I don’t participate in the social media phenomenon called “Me Made May,” where sewers from around the world show off their homemade clothes. Since I sew most of what I wear, I figure there’s nothing special about May for me.
But inspired by Lizzie Bramlett, as I often am, I thought a closer analysis of my closet was in order. Do I overestimate how many clothes I’ve made? To find out, I did an inventory of what I’ve bought new, what used, and what I’ve made myself. And since sewing alone will not save the planet, I paid attention to which of my homemade items came from recycled textiles.
There are a grand total of 64 clothing pieces in my closet–and that’s everything I own. Long before the Kondo method, I was an energetic closet purger. To be honest, though, there are piles of fabric in other closets waiting to be transformed into clothes.
You won’t find any dresses or jumpsuits in my closet. I have a uniform style of dress consisting of just three kinds of clothes, an outer layer (usually a jacket), a top, and pants. Iris Apfel would call it boring, but it works for me. In the late fall, winter, and spring my outfits consist of an outer layer, a knit top, and usually knit pants. In the long Southern California summer, from June to late October, I wear woven pants and a woven top. When I want to jazz things up, I add a scarf (I own 32).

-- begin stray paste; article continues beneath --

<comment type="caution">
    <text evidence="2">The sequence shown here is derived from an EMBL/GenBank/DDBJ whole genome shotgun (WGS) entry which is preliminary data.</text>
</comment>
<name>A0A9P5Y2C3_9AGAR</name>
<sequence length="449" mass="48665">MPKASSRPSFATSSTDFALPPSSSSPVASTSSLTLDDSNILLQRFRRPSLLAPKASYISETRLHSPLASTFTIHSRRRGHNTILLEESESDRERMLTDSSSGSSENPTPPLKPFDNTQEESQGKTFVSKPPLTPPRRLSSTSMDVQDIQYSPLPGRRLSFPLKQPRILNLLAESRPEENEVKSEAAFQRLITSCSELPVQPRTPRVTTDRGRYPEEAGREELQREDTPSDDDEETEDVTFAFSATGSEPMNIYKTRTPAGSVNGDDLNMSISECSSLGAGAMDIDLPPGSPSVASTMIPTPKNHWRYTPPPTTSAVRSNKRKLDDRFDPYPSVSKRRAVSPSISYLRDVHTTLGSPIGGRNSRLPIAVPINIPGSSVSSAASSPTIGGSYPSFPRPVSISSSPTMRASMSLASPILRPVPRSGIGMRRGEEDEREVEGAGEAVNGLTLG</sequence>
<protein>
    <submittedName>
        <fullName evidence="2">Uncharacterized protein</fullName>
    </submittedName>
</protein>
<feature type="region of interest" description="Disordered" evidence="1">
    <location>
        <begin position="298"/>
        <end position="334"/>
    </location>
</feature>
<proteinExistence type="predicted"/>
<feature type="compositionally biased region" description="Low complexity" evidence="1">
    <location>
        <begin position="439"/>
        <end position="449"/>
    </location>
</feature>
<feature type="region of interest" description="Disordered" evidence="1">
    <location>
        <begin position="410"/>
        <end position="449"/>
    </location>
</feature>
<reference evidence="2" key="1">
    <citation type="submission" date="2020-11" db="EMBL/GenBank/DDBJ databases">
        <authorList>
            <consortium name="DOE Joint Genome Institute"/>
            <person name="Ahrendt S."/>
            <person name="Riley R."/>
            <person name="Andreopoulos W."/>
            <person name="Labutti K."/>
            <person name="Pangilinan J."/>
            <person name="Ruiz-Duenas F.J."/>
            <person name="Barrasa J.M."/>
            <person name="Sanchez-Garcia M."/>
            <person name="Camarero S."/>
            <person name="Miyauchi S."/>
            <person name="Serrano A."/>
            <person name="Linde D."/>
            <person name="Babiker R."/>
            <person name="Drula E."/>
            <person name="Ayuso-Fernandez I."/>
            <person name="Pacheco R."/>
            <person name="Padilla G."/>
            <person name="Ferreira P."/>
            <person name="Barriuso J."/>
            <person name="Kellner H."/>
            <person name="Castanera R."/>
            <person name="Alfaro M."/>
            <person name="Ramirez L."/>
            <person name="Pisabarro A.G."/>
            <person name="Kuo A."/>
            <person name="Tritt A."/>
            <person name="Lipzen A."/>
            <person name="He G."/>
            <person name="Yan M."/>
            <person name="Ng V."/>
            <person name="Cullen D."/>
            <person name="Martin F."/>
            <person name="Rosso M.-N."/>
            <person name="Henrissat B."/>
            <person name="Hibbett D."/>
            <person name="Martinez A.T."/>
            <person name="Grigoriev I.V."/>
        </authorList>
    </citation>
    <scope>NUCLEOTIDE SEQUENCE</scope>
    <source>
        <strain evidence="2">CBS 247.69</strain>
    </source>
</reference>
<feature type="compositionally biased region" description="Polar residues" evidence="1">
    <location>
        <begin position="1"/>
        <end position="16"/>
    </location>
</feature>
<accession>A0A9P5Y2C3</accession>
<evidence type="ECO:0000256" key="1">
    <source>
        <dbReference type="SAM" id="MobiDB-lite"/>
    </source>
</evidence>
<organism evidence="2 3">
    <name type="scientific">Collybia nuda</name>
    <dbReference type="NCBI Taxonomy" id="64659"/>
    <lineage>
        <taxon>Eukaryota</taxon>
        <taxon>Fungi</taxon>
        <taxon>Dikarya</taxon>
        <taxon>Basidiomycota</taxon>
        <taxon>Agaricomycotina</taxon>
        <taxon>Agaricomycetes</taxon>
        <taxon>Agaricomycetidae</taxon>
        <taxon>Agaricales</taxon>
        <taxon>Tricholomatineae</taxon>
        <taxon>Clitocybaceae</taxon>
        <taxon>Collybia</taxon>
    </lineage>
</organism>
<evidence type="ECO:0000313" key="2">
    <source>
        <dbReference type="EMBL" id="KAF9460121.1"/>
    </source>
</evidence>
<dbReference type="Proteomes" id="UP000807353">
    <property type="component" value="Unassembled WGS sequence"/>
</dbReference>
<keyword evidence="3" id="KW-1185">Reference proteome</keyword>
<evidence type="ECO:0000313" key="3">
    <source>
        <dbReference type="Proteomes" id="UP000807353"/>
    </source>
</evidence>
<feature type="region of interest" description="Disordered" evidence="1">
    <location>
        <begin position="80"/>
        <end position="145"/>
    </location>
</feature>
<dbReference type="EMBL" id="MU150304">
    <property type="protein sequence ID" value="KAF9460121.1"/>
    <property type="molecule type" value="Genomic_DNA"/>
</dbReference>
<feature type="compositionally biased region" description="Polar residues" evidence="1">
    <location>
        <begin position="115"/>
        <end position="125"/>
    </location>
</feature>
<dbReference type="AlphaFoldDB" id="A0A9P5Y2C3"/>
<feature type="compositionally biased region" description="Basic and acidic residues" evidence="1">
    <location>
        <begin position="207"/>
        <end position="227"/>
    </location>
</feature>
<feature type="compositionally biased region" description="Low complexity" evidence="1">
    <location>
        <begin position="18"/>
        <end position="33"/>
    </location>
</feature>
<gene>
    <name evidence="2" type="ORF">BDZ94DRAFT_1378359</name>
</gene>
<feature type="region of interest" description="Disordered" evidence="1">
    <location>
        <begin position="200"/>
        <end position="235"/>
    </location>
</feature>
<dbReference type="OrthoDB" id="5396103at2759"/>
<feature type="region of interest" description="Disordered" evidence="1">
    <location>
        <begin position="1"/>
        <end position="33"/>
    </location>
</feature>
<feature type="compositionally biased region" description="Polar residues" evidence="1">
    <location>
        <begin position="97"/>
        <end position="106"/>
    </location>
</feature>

The used items in my wardrobe mainly come from eBay—except for an occasional nip and tuck I wear them just as I receive them in the mail; the “recycled” clothes come either from fabric bought at yard sales or used clothes that I cut up and remake.
Here is the breakdown of my possessions. I have 21 outer layer pieces, including 18 jackets. Of these, 5 are used and 5 recycled. My collection of tops, 30 in all, include 10 recycled creations, 2 used and 2 new. Although I wear knit pants more often, I was surprised to learn that my pants collection is evenly divided between knits and woven. Three of my 12 pairs were bought new, 1 bought used.
What’s my environmental record? Only 6% of my clothes were bought new, 11% bought used, and the rest made by me–83% of everything I own. Of the clothes I made, 23% were constructed of recycled textiles. Not bad! But I could do better.
What’s in your closet?